A token amount of plot: Having retired from the CIA, Frank Moses (Bruce Willis) is struggling with the adjustment to normality. He lives in a lonely, barely furnished home, with his only enjoyment coming from his occasional flirtations with equally lonely receptionist Sarah (Mary-Louise Parker) at the office that handles his pension checks. Boredom comes to an abrupt end as black-suited mercenaries invade Frank's home with murder on their agenda. Frank escapes and immediately sets out to Sarah's house, correctly suspecting that she is also being targeted due to her flirtations with the former spy. Frank and Sarah take off on a road trip in order to find out who is trying to killing them and why.
As you can tell from the synopsis above, the film is more of a vehicle for Bruce Willis than a true ensemble picture promised in the trailers. While Morgan Freeman, John Malkovich, Helen Mirren, Ernest Borgnine, Brian Cox, and Richard Dreyfuss do show up at various intervals, they are purely around as supporting characters in the adventure. In fact, second-billed Morgan Freeman gets very little overall screen time, although his sorrowful conversations with Frank (about the irony of a covert spy living long enough to slowly die of liver cancer) are a highlight of the picture. The film has a subtext throughout dealing with the idea of once-great security assets being put out to pasture with little to show for their service and sacrifices, but Freeman's wistfulness is as heavy as it gets. The lonely, idling lives of these retirees are contrasted with agent William Cooper (Karl Urban), who manages to do dirty business for the CIA while still having a family.
The actual plot of Red comes together pretty logically at the end, but getting there requires several leaps of faith. Frankly, the film feels like chunks of exposition or narrative were left on the cutting room floor, especially as certain non-professionals seem to always know who to call to immediately get the right information to advance the story. It is refreshing, in a genre that often treats the press as an enemy, that the murder of a New York Times reporter is both the instigating act of the story and treated as a serious and tragic incident (the victim's mother even gets a scene of mourning). The film treads a thin line between taking its characters seriously (Frank has an act three moment where he implicitly threatens to murder innocent bystanders as a power play) and allowing us to enjoy the occasionally over-the-top action antics.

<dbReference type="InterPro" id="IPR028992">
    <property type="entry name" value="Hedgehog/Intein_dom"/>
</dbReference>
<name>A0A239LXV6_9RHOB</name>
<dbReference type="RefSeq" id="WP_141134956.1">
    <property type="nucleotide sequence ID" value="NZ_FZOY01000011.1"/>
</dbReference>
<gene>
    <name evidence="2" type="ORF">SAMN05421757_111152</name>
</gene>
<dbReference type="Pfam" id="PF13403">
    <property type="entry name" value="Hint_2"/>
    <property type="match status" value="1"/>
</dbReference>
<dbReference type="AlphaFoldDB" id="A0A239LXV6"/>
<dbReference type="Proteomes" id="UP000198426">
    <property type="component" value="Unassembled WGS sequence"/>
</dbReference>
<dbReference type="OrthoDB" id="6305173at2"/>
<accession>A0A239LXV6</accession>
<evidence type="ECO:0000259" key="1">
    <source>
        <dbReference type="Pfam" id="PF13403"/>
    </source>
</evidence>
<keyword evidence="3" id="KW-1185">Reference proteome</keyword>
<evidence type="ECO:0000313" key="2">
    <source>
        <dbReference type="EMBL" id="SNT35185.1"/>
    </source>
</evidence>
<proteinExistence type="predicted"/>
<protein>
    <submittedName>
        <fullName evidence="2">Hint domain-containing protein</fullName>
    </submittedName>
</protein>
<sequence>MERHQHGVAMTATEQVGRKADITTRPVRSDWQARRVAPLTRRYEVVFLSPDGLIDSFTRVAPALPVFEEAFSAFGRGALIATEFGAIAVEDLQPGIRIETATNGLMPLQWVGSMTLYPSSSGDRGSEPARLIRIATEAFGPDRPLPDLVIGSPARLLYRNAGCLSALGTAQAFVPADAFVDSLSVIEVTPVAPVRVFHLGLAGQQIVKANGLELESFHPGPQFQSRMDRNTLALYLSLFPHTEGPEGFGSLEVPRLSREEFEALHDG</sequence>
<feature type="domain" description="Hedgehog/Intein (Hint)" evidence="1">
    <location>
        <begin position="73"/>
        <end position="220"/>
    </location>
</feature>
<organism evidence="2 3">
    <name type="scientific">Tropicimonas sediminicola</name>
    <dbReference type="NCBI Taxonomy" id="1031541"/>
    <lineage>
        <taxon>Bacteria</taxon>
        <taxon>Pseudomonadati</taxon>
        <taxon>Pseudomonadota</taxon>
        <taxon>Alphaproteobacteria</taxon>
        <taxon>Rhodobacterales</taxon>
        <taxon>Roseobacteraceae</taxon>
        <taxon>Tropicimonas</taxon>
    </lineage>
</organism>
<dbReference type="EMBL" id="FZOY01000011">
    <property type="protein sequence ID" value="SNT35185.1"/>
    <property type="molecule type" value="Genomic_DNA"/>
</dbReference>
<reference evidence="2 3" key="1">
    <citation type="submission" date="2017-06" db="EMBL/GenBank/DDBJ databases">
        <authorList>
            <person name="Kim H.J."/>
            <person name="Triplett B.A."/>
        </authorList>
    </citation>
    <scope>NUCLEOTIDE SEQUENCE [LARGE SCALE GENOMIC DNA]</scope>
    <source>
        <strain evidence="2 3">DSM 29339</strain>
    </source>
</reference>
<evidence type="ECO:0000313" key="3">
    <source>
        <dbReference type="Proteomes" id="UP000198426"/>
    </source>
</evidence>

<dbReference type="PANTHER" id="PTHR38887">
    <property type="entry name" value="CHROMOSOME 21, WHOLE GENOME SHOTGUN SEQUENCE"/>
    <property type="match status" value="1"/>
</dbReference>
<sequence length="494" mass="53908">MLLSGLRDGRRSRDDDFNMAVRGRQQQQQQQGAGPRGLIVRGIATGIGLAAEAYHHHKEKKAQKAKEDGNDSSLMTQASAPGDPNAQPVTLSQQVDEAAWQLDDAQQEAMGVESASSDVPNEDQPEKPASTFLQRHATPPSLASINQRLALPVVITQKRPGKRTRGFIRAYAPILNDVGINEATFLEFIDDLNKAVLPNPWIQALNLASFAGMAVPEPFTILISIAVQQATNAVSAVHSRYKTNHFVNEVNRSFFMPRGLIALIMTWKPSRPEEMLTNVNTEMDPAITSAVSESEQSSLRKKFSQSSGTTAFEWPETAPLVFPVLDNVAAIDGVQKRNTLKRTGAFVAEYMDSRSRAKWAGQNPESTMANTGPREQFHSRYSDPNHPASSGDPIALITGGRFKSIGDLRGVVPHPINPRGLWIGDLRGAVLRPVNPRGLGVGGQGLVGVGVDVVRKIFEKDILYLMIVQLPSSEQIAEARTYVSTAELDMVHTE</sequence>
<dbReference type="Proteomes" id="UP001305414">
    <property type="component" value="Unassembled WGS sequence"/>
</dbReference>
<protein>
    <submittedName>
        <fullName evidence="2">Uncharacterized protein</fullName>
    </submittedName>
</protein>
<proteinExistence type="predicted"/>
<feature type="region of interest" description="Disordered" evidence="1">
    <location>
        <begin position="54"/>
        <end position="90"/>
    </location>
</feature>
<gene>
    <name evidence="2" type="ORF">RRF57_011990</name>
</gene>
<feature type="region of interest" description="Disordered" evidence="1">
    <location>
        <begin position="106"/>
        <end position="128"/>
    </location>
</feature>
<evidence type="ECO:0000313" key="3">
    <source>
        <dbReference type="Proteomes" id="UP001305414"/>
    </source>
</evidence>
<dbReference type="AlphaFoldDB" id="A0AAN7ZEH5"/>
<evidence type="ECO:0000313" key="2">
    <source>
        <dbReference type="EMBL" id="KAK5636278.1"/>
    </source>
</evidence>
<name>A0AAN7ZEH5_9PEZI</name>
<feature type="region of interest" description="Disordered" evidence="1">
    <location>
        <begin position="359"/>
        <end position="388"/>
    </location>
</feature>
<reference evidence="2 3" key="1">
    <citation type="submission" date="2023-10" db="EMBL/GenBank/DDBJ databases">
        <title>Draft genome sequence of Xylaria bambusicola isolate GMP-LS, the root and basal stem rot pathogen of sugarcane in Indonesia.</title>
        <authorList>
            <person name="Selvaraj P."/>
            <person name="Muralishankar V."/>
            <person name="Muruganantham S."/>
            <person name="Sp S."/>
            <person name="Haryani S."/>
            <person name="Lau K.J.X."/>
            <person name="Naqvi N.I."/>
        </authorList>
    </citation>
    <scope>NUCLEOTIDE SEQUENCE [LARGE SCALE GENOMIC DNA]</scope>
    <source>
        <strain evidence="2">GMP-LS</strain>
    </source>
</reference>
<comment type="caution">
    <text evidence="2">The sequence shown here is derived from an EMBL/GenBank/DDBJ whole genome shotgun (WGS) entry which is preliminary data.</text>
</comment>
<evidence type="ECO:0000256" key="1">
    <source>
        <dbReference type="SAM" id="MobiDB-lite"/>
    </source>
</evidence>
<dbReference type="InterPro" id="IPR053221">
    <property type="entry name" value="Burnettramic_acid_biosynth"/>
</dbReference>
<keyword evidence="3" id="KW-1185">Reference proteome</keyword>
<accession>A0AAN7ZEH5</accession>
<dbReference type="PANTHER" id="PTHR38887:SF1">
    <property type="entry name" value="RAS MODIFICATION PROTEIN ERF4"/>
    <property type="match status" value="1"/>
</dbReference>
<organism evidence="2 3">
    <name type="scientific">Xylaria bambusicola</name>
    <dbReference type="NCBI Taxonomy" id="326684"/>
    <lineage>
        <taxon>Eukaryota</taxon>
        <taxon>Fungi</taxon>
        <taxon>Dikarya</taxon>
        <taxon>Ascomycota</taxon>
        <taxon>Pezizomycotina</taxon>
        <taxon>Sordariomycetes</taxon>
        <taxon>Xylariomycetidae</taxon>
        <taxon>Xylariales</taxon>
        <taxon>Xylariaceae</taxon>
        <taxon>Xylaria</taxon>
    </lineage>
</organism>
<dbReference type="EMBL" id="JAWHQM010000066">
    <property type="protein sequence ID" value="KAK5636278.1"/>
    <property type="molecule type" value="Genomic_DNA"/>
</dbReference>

Acting-wise, this is basically a goof-off for most of the cast. Poor Karl Urban has to play the straight man as the modern-day version of Frank, tasked by the agency with bringing the apparently rogue agent down. It is to the film's credit that you eventually find yourself rooting for both sides, although the film struggles with maintaining Agent Cooper's dignity while allowing our heroes to repeatedly outwit him. John Malkovich goes full-blown ham this time around, playing a paranoid former agent who basically lives in a surveillance-proof bunker. It has been an unending delight to see Malkovich going full-Walken over the last few years, as his once-menacing persona has become instead a vehicle for knowing comedy. Brian Cox is a blast as a former Russian operative who has a history with a few team members, although he too frequently operates as a deus ex machina in the latter half of the film. Dreyfuss has only a couple major scenes, but he makes the most of them (it's certainly a better use of his time than Piranha 3D). Helen Mirren shows up relatively late in the game, but she dominates the movie from that point onward.
This review continues at Mendelson's Memos.
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